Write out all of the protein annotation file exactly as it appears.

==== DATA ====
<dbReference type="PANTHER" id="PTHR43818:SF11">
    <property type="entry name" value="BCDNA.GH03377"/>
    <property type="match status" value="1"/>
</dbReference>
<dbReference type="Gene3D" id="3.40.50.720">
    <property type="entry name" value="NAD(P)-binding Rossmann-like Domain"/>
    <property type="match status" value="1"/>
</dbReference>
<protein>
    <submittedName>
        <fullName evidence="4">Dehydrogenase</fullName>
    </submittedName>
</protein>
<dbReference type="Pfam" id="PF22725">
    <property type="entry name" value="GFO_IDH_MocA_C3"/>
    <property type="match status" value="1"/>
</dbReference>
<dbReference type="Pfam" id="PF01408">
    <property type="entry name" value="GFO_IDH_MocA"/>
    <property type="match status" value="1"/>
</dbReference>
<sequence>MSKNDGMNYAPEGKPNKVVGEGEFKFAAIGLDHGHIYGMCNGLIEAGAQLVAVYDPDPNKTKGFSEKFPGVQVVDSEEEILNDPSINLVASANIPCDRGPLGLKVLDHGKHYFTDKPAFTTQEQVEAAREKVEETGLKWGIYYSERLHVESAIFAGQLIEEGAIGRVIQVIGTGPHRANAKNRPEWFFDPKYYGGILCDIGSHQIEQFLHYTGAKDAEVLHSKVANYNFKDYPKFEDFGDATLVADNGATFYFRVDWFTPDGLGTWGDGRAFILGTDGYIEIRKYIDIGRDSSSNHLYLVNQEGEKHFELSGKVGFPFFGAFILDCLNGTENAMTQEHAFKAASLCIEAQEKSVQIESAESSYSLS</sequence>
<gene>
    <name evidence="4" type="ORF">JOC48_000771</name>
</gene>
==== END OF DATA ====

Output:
<dbReference type="PANTHER" id="PTHR43818:SF11">
    <property type="entry name" value="BCDNA.GH03377"/>
    <property type="match status" value="1"/>
</dbReference>
<dbReference type="Gene3D" id="3.40.50.720">
    <property type="entry name" value="NAD(P)-binding Rossmann-like Domain"/>
    <property type="match status" value="1"/>
</dbReference>
<protein>
    <submittedName>
        <fullName evidence="4">Dehydrogenase</fullName>
    </submittedName>
</protein>
<dbReference type="Pfam" id="PF22725">
    <property type="entry name" value="GFO_IDH_MocA_C3"/>
    <property type="match status" value="1"/>
</dbReference>
<dbReference type="Pfam" id="PF01408">
    <property type="entry name" value="GFO_IDH_MocA"/>
    <property type="match status" value="1"/>
</dbReference>
<sequence>MSKNDGMNYAPEGKPNKVVGEGEFKFAAIGLDHGHIYGMCNGLIEAGAQLVAVYDPDPNKTKGFSEKFPGVQVVDSEEEILNDPSINLVASANIPCDRGPLGLKVLDHGKHYFTDKPAFTTQEQVEAAREKVEETGLKWGIYYSERLHVESAIFAGQLIEEGAIGRVIQVIGTGPHRANAKNRPEWFFDPKYYGGILCDIGSHQIEQFLHYTGAKDAEVLHSKVANYNFKDYPKFEDFGDATLVADNGATFYFRVDWFTPDGLGTWGDGRAFILGTDGYIEIRKYIDIGRDSSSNHLYLVNQEGEKHFELSGKVGFPFFGAFILDCLNGTENAMTQEHAFKAASLCIEAQEKSVQIESAESSYSLS</sequence>
<gene>
    <name evidence="4" type="ORF">JOC48_000771</name>
</gene>